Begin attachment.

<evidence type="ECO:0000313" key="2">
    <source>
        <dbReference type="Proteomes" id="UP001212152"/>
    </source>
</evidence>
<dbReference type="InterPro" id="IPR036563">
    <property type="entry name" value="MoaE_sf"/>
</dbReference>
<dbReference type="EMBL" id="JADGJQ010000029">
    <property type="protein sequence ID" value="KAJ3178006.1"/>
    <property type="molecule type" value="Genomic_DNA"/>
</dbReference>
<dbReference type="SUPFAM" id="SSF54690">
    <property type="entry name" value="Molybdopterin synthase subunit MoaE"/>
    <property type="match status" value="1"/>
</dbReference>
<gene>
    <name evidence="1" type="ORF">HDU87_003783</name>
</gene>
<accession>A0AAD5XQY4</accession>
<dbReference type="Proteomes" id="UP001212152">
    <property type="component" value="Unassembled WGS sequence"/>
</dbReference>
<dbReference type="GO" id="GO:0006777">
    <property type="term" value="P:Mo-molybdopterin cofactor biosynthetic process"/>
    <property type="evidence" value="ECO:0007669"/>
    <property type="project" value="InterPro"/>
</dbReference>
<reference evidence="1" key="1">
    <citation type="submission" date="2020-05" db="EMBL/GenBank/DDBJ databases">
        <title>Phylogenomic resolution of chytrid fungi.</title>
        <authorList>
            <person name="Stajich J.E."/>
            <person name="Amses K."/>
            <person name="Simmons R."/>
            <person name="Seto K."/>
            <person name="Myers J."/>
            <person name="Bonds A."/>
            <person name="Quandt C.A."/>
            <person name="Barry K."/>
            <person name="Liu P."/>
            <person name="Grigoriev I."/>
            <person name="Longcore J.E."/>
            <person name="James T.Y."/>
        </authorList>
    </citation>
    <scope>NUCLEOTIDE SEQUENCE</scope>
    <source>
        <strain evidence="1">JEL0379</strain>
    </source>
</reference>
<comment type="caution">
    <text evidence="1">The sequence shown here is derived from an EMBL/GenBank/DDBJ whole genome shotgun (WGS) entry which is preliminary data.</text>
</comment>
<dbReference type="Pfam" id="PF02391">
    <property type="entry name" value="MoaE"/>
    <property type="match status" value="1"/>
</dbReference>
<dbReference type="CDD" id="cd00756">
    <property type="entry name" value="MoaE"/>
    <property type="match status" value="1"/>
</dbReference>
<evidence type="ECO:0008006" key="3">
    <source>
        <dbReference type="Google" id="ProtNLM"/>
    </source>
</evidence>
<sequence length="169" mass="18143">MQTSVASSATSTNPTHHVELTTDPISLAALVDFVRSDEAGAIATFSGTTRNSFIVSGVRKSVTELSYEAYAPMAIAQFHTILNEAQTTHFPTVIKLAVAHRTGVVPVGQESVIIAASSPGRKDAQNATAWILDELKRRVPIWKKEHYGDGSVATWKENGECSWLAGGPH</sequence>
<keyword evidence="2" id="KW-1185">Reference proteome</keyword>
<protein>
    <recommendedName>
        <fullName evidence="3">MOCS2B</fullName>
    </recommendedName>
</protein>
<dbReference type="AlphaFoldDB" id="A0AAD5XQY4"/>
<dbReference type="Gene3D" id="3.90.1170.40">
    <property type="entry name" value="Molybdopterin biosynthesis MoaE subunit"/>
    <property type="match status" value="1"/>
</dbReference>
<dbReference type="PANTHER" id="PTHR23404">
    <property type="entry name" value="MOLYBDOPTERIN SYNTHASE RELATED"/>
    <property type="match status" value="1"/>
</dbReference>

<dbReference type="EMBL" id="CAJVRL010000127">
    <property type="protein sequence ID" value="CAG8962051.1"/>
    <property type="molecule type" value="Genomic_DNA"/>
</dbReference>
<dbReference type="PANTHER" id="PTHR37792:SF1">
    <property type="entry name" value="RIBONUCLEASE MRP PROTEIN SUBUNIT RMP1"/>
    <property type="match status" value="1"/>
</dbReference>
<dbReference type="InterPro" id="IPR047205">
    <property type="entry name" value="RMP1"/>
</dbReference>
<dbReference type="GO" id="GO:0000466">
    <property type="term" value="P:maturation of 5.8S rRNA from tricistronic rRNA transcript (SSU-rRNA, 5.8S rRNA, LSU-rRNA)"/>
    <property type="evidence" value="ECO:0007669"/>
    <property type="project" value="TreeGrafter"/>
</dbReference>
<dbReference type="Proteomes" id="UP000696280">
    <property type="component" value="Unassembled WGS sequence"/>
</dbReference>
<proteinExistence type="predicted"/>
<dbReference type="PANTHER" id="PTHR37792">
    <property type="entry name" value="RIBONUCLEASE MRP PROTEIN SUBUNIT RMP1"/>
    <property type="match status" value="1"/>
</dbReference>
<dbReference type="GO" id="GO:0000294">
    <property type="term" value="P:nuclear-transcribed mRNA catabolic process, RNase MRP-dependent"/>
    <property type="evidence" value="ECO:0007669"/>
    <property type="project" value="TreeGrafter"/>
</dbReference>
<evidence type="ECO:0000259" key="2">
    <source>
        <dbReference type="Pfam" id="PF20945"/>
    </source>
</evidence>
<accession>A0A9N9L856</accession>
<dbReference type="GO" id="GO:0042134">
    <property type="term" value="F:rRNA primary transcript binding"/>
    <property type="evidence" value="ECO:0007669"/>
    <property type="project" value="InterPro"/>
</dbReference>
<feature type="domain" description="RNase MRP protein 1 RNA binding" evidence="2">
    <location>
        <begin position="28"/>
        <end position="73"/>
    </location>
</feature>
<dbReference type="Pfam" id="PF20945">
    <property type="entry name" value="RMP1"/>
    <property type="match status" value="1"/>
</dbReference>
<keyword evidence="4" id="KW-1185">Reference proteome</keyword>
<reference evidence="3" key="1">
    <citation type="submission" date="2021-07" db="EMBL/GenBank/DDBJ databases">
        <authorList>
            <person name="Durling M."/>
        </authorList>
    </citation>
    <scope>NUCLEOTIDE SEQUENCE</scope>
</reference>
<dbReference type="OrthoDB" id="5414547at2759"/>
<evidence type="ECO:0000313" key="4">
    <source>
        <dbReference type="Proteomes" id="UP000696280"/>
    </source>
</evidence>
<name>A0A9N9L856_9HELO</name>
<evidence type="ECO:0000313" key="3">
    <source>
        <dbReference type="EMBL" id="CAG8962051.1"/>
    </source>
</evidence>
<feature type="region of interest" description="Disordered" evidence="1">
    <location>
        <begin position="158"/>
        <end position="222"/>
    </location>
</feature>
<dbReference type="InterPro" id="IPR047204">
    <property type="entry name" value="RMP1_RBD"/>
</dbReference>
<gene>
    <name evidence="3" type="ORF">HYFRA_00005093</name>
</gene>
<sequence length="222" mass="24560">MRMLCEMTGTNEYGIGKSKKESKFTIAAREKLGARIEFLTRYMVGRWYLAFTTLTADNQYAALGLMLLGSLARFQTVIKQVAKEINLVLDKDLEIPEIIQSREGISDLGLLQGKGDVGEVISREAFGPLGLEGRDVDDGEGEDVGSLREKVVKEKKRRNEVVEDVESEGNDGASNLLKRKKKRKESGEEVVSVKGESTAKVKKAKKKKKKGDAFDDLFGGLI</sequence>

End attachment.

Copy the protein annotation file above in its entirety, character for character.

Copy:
<evidence type="ECO:0000313" key="2">
    <source>
        <dbReference type="Proteomes" id="UP001212152"/>
    </source>
</evidence>
<dbReference type="InterPro" id="IPR036563">
    <property type="entry name" value="MoaE_sf"/>
</dbReference>
<dbReference type="EMBL" id="JADGJQ010000029">
    <property type="protein sequence ID" value="KAJ3178006.1"/>
    <property type="molecule type" value="Genomic_DNA"/>
</dbReference>
<dbReference type="SUPFAM" id="SSF54690">
    <property type="entry name" value="Molybdopterin synthase subunit MoaE"/>
    <property type="match status" value="1"/>
</dbReference>
<gene>
    <name evidence="1" type="ORF">HDU87_003783</name>
</gene>
<accession>A0AAD5XQY4</accession>
<dbReference type="Proteomes" id="UP001212152">
    <property type="component" value="Unassembled WGS sequence"/>
</dbReference>
<dbReference type="GO" id="GO:0006777">
    <property type="term" value="P:Mo-molybdopterin cofactor biosynthetic process"/>
    <property type="evidence" value="ECO:0007669"/>
    <property type="project" value="InterPro"/>
</dbReference>
<reference evidence="1" key="1">
    <citation type="submission" date="2020-05" db="EMBL/GenBank/DDBJ databases">
        <title>Phylogenomic resolution of chytrid fungi.</title>
        <authorList>
            <person name="Stajich J.E."/>
            <person name="Amses K."/>
            <person name="Simmons R."/>
            <person name="Seto K."/>
            <person name="Myers J."/>
            <person name="Bonds A."/>
            <person name="Quandt C.A."/>
            <person name="Barry K."/>
            <person name="Liu P."/>
            <person name="Grigoriev I."/>
            <person name="Longcore J.E."/>
            <person name="James T.Y."/>
        </authorList>
    </citation>
    <scope>NUCLEOTIDE SEQUENCE</scope>
    <source>
        <strain evidence="1">JEL0379</strain>
    </source>
</reference>
<comment type="caution">
    <text evidence="1">The sequence shown here is derived from an EMBL/GenBank/DDBJ whole genome shotgun (WGS) entry which is preliminary data.</text>
</comment>
<dbReference type="Pfam" id="PF02391">
    <property type="entry name" value="MoaE"/>
    <property type="match status" value="1"/>
</dbReference>
<dbReference type="CDD" id="cd00756">
    <property type="entry name" value="MoaE"/>
    <property type="match status" value="1"/>
</dbReference>
<evidence type="ECO:0008006" key="3">
    <source>
        <dbReference type="Google" id="ProtNLM"/>
    </source>
</evidence>
<sequence length="169" mass="18143">MQTSVASSATSTNPTHHVELTTDPISLAALVDFVRSDEAGAIATFSGTTRNSFIVSGVRKSVTELSYEAYAPMAIAQFHTILNEAQTTHFPTVIKLAVAHRTGVVPVGQESVIIAASSPGRKDAQNATAWILDELKRRVPIWKKEHYGDGSVATWKENGECSWLAGGPH</sequence>
<keyword evidence="2" id="KW-1185">Reference proteome</keyword>
<protein>
    <recommendedName>
        <fullName evidence="3">MOCS2B</fullName>
    </recommendedName>
</protein>
<dbReference type="AlphaFoldDB" id="A0AAD5XQY4"/>
<dbReference type="Gene3D" id="3.90.1170.40">
    <property type="entry name" value="Molybdopterin biosynthesis MoaE subunit"/>
    <property type="match status" value="1"/>
</dbReference>
<dbReference type="PANTHER" id="PTHR23404">
    <property type="entry name" value="MOLYBDOPTERIN SYNTHASE RELATED"/>
    <property type="match status" value="1"/>
</dbReference>

<dbReference type="EMBL" id="CAJVRL010000127">
    <property type="protein sequence ID" value="CAG8962051.1"/>
    <property type="molecule type" value="Genomic_DNA"/>
</dbReference>
<dbReference type="PANTHER" id="PTHR37792:SF1">
    <property type="entry name" value="RIBONUCLEASE MRP PROTEIN SUBUNIT RMP1"/>
    <property type="match status" value="1"/>
</dbReference>
<dbReference type="InterPro" id="IPR047205">
    <property type="entry name" value="RMP1"/>
</dbReference>
<dbReference type="GO" id="GO:0000466">
    <property type="term" value="P:maturation of 5.8S rRNA from tricistronic rRNA transcript (SSU-rRNA, 5.8S rRNA, LSU-rRNA)"/>
    <property type="evidence" value="ECO:0007669"/>
    <property type="project" value="TreeGrafter"/>
</dbReference>
<dbReference type="Proteomes" id="UP000696280">
    <property type="component" value="Unassembled WGS sequence"/>
</dbReference>
<proteinExistence type="predicted"/>
<dbReference type="PANTHER" id="PTHR37792">
    <property type="entry name" value="RIBONUCLEASE MRP PROTEIN SUBUNIT RMP1"/>
    <property type="match status" value="1"/>
</dbReference>
<dbReference type="GO" id="GO:0000294">
    <property type="term" value="P:nuclear-transcribed mRNA catabolic process, RNase MRP-dependent"/>
    <property type="evidence" value="ECO:0007669"/>
    <property type="project" value="TreeGrafter"/>
</dbReference>
<evidence type="ECO:0000259" key="2">
    <source>
        <dbReference type="Pfam" id="PF20945"/>
    </source>
</evidence>
<accession>A0A9N9L856</accession>
<dbReference type="GO" id="GO:0042134">
    <property type="term" value="F:rRNA primary transcript binding"/>
    <property type="evidence" value="ECO:0007669"/>
    <property type="project" value="InterPro"/>
</dbReference>
<feature type="domain" description="RNase MRP protein 1 RNA binding" evidence="2">
    <location>
        <begin position="28"/>
        <end position="73"/>
    </location>
</feature>
<dbReference type="Pfam" id="PF20945">
    <property type="entry name" value="RMP1"/>
    <property type="match status" value="1"/>
</dbReference>
<keyword evidence="4" id="KW-1185">Reference proteome</keyword>
<reference evidence="3" key="1">
    <citation type="submission" date="2021-07" db="EMBL/GenBank/DDBJ databases">
        <authorList>
            <person name="Durling M."/>
        </authorList>
    </citation>
    <scope>NUCLEOTIDE SEQUENCE</scope>
</reference>
<dbReference type="OrthoDB" id="5414547at2759"/>
<evidence type="ECO:0000313" key="4">
    <source>
        <dbReference type="Proteomes" id="UP000696280"/>
    </source>
</evidence>
<name>A0A9N9L856_9HELO</name>
<evidence type="ECO:0000313" key="3">
    <source>
        <dbReference type="EMBL" id="CAG8962051.1"/>
    </source>
</evidence>
<feature type="region of interest" description="Disordered" evidence="1">
    <location>
        <begin position="158"/>
        <end position="222"/>
    </location>
</feature>
<dbReference type="InterPro" id="IPR047204">
    <property type="entry name" value="RMP1_RBD"/>
</dbReference>
<gene>
    <name evidence="3" type="ORF">HYFRA_00005093</name>
</gene>
<sequence length="222" mass="24560">MRMLCEMTGTNEYGIGKSKKESKFTIAAREKLGARIEFLTRYMVGRWYLAFTTLTADNQYAALGLMLLGSLARFQTVIKQVAKEINLVLDKDLEIPEIIQSREGISDLGLLQGKGDVGEVISREAFGPLGLEGRDVDDGEGEDVGSLREKVVKEKKRRNEVVEDVESEGNDGASNLLKRKKKRKESGEEVVSVKGESTAKVKKAKKKKKKGDAFDDLFGGLI</sequence>